We urge decision-makers to take the following critical first steps* in achieving this goal.
“I did come out of prison a different person — but I DID NOT come out a better person. I came out more angry, more physically and mentally unhealthy, and more lost than I had ever been.” – young adult formerly incarcerated as a child in adult prison
- Do not build or invest in building new juvenile correctional facilities (including placements or for detention), or separate facilities designed to house youth charged as adults.
- Do not reopen Glen Mills or Wordsworth Academy or any other facility that has been deemed unsafe to house young people.
- Never hold youth in prison-like settings.
- Establish and utilize alternatives to restrictive and prison-like settings for youth who have been deemed to need to be held.
- Until alternatives have been established, utilize the least restrictive and least prison-like settings when holding youth who have been deemed to need to be held.
- Establish, utilize, and sustain alternatives to incarceration in order to safely release and support all youth who are incarcerated in PA.
- Never detain for any period of time young people who meet the following criteria:
- are under the age of 14;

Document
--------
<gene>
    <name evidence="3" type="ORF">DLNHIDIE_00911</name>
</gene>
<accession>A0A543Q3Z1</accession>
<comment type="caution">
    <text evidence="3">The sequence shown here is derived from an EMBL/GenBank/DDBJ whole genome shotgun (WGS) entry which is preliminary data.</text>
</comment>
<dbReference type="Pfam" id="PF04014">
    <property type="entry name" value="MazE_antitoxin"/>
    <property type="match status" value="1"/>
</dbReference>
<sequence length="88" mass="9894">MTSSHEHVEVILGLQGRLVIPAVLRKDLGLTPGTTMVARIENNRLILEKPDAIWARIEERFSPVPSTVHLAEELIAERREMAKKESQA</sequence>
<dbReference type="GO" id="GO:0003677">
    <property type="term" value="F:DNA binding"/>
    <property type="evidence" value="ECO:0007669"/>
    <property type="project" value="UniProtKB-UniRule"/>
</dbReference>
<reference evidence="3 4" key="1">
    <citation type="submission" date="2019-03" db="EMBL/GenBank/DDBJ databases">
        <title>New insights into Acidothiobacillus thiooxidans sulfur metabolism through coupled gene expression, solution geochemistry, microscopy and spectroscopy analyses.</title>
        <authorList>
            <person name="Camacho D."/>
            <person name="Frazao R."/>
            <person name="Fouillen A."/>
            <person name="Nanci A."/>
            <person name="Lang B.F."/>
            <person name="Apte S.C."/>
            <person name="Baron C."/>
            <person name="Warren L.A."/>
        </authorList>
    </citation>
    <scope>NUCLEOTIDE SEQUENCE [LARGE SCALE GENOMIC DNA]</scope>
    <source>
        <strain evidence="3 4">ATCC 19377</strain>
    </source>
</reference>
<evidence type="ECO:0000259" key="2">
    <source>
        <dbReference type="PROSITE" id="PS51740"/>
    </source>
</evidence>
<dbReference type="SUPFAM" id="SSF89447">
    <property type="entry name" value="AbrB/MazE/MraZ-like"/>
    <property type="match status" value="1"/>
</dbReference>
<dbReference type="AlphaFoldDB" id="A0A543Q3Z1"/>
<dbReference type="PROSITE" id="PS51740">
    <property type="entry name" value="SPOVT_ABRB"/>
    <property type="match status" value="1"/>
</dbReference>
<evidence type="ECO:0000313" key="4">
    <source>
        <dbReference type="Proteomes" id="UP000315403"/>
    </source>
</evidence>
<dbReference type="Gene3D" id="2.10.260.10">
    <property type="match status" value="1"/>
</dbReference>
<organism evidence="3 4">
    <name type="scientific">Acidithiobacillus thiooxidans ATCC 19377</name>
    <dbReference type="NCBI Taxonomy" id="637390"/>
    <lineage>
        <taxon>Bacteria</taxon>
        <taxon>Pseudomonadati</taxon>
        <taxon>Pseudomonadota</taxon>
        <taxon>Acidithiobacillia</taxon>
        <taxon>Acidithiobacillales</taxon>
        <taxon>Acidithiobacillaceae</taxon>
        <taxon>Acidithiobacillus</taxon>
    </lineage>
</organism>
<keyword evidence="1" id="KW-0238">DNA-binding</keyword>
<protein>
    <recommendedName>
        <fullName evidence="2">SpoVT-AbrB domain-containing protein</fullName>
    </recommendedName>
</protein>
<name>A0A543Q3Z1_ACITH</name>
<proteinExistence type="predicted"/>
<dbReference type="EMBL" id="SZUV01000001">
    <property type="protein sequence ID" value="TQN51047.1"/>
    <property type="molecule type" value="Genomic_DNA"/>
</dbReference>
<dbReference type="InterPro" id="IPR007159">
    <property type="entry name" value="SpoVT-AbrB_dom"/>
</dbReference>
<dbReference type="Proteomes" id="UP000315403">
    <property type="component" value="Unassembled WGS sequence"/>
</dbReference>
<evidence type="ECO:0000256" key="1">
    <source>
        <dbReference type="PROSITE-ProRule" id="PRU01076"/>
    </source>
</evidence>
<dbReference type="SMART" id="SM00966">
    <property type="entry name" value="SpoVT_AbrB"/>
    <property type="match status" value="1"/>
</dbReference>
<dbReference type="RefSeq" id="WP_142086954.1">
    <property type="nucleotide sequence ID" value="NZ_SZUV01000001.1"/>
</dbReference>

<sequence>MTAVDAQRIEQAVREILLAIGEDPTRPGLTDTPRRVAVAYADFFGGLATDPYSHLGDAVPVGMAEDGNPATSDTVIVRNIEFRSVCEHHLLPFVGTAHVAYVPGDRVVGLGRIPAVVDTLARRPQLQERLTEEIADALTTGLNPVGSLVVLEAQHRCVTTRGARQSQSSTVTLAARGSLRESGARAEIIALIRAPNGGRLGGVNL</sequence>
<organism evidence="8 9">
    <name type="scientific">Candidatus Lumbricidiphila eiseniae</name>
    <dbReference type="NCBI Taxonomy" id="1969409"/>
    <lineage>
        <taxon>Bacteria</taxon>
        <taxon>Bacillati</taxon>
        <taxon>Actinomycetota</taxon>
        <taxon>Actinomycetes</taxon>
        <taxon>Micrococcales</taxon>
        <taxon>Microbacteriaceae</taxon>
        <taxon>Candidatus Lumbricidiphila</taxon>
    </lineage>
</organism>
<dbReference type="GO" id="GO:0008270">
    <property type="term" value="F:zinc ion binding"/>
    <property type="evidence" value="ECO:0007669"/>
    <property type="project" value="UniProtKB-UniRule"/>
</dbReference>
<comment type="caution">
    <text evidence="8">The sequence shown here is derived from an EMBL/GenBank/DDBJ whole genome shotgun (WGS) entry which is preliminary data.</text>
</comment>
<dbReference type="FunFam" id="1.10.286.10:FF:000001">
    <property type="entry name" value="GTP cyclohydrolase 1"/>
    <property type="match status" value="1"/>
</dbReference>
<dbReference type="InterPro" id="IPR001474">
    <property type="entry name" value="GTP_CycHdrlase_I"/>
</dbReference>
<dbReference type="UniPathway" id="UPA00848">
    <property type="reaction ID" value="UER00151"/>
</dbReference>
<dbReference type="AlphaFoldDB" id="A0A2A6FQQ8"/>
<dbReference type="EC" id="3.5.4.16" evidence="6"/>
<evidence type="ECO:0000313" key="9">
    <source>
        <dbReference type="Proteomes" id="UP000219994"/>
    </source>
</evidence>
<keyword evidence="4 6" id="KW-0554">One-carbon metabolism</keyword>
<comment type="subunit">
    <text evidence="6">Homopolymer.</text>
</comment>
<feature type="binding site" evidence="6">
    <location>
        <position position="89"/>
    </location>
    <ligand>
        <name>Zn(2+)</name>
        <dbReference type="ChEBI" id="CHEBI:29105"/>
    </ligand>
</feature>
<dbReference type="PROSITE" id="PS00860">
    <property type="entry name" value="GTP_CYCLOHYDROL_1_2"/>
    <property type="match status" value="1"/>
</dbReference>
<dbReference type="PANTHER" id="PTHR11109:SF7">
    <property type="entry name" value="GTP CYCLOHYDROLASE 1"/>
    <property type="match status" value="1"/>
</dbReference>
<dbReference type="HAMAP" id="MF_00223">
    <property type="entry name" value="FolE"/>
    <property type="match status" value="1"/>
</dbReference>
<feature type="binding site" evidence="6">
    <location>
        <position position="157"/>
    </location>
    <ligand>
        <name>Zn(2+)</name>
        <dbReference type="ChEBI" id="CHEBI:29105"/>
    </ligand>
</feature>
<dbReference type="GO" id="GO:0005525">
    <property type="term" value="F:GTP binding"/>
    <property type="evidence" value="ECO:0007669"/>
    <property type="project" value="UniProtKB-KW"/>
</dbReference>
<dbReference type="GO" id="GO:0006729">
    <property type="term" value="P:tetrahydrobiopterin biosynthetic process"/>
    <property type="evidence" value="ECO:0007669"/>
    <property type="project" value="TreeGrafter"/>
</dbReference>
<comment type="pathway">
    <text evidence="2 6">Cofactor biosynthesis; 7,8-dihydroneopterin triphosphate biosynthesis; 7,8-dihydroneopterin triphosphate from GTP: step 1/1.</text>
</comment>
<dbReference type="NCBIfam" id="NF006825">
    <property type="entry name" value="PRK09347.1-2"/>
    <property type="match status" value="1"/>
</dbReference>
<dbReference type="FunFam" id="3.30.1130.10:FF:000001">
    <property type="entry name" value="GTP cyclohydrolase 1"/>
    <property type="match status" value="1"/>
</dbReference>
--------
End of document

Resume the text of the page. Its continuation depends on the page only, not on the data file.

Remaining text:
- are charged with a status offense, probation violation, misdemeanor, nonviolent offense, or non-payment of fines, fees or restitution;
- are pregnant or who are parents to children who were born in the past year.
- Only allow for a young person to be temporarily separated from their community if it is determined that (1) the young person’s behavior poses an immediate, specific and substantial risk of physical harm to another person and, (2) no condition or combination of conditions can provide for that young person to be safely returned to the community at the present moment. This determination cannot be made based solely on the type of case a young person is charged with.
“In the future we could work together to build the communities we deserve and create better options. We could fund schools, businesses, gardens, art.” — young adult formerly incarcerated in a juvenile carceral setting
- Invest in and expand the availability of restorative practices to all children with the intent to halt new admissions to the juvenile justice system and end the damage perpetrated by holding youth in carceral settings.
- Require financial savings from removing youth from detention and placement to be invested in evidence-based, community-based and anti-racist alternatives that focus on healing, restorative justice and violence prevention, and are not run/supervised by probation/law enforcement.